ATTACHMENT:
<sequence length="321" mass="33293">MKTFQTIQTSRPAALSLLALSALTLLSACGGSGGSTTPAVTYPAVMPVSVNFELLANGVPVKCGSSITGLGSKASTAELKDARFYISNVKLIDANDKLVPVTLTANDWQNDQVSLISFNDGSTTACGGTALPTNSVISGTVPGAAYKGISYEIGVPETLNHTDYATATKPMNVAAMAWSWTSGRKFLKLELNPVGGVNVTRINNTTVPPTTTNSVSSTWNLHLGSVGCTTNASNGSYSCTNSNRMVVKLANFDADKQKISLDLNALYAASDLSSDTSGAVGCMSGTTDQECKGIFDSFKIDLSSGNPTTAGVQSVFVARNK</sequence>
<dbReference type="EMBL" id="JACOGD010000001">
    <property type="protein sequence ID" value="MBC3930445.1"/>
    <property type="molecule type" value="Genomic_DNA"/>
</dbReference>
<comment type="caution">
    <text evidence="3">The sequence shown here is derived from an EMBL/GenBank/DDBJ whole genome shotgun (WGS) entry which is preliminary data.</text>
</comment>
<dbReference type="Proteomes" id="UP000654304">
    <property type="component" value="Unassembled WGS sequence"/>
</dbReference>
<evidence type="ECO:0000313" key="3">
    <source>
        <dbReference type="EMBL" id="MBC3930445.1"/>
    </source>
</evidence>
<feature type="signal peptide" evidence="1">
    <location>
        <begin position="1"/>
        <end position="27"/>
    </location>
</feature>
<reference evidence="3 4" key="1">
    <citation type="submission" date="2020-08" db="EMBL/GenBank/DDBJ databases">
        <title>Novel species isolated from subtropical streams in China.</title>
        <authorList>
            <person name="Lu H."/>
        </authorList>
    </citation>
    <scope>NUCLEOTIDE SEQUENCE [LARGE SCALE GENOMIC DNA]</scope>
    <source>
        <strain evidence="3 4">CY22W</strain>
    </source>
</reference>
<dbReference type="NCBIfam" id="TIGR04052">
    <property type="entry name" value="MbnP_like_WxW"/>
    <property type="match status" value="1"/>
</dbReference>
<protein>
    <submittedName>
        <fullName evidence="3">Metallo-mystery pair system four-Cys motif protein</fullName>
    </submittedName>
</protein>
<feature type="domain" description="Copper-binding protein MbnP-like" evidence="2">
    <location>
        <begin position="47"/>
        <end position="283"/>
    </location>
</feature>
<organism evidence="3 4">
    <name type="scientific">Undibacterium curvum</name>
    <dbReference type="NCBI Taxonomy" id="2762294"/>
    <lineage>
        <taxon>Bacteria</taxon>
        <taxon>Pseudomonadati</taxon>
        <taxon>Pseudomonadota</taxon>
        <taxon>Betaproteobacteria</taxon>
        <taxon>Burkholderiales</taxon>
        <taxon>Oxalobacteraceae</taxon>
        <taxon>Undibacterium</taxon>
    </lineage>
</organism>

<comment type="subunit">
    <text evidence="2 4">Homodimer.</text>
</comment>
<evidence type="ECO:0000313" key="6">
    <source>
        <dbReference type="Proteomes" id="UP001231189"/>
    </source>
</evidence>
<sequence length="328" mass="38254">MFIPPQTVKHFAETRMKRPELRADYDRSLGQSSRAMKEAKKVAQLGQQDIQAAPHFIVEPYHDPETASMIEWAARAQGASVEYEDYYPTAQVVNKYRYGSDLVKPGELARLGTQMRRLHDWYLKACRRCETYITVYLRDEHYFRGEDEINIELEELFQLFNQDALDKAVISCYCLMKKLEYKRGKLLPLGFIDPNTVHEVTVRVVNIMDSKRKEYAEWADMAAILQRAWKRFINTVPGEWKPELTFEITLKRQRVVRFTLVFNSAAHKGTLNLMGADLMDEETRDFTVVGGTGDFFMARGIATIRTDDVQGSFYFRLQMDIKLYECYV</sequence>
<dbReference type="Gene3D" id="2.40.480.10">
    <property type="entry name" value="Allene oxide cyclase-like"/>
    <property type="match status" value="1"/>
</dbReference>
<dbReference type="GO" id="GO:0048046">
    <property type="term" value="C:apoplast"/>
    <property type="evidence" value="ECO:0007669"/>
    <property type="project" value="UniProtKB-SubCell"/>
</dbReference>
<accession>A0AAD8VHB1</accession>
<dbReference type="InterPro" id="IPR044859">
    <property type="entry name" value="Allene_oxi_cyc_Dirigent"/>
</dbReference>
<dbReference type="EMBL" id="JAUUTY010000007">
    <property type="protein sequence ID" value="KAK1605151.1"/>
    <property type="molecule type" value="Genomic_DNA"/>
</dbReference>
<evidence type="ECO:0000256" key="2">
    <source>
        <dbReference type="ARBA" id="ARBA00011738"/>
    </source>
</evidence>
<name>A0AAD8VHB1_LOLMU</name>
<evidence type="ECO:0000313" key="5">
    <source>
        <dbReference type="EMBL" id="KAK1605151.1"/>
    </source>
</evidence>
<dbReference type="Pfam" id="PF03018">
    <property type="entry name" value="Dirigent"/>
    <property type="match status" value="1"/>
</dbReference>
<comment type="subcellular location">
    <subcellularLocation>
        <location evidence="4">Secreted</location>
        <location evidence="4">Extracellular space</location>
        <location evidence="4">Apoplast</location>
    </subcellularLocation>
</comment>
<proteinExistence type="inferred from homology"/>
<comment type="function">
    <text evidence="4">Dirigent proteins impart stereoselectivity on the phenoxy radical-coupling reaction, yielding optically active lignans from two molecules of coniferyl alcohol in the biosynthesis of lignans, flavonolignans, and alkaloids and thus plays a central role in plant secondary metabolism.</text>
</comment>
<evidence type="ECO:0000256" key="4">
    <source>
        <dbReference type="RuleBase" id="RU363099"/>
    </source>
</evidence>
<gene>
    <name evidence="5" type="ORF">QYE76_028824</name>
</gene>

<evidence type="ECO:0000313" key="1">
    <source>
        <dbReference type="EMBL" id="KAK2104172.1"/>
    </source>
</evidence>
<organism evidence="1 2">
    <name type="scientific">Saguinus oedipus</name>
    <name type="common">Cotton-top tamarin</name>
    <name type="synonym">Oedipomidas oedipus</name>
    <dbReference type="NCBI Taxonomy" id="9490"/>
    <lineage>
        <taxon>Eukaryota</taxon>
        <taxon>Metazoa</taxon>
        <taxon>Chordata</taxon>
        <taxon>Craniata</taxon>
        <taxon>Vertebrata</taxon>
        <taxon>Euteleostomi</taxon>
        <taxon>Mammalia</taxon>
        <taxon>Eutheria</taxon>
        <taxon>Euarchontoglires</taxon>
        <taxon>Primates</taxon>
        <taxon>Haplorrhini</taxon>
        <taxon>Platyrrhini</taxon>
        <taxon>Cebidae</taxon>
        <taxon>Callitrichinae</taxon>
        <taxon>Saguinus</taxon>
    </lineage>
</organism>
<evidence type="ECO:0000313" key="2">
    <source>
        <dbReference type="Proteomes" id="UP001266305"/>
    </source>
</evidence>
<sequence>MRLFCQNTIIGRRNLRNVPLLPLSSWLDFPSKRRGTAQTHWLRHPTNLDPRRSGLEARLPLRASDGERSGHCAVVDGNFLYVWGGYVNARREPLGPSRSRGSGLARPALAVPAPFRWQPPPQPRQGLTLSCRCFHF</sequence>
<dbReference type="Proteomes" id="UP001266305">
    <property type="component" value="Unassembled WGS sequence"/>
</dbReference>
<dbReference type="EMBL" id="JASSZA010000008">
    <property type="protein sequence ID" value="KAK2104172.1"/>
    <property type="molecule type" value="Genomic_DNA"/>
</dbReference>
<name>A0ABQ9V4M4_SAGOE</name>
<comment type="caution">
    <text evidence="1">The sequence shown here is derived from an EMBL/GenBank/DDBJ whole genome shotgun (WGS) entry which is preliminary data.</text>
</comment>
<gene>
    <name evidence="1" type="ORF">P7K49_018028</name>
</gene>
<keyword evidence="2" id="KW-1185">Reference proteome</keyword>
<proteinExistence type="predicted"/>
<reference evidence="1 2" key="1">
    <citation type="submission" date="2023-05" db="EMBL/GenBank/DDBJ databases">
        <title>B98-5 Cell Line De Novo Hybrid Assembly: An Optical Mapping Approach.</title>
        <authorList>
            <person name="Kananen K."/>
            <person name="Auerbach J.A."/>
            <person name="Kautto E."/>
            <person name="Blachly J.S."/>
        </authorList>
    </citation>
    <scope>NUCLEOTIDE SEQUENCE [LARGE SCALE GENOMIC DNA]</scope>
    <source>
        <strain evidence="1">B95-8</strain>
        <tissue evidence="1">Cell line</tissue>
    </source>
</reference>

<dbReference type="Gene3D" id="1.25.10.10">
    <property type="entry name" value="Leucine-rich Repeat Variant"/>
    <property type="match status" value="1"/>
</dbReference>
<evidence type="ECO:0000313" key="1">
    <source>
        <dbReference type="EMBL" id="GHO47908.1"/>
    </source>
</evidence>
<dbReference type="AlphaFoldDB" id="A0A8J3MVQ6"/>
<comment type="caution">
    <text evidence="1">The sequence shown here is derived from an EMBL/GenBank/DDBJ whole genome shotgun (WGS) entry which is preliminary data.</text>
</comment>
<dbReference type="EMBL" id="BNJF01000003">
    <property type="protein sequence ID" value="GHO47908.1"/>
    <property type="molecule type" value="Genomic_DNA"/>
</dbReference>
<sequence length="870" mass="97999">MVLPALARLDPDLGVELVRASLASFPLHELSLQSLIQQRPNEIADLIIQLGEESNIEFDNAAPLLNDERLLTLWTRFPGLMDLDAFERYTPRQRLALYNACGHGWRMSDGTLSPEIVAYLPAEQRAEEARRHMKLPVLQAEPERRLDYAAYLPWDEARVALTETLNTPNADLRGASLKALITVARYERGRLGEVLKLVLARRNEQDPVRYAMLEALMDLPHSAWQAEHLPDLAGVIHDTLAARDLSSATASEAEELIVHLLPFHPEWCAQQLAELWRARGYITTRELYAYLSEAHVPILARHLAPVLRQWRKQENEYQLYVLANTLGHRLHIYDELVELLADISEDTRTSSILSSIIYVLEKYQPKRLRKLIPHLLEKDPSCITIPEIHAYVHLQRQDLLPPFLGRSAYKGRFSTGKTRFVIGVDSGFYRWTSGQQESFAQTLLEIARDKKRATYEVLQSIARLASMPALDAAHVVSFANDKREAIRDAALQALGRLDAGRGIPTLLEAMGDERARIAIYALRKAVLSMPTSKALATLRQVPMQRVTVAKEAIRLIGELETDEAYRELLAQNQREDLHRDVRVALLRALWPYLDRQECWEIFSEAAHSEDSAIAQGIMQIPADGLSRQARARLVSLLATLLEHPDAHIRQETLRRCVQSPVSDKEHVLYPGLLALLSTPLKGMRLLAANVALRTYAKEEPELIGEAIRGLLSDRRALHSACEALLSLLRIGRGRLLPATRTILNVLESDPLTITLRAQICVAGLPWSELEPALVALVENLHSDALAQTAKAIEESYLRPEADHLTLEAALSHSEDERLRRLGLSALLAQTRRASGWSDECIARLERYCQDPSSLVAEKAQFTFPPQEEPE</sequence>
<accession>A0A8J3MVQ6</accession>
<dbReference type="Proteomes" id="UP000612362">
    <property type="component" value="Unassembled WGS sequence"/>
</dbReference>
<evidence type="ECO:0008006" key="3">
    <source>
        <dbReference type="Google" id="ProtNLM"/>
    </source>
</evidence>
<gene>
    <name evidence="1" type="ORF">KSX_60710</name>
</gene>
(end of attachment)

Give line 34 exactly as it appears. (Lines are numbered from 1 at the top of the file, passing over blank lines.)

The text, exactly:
</reference>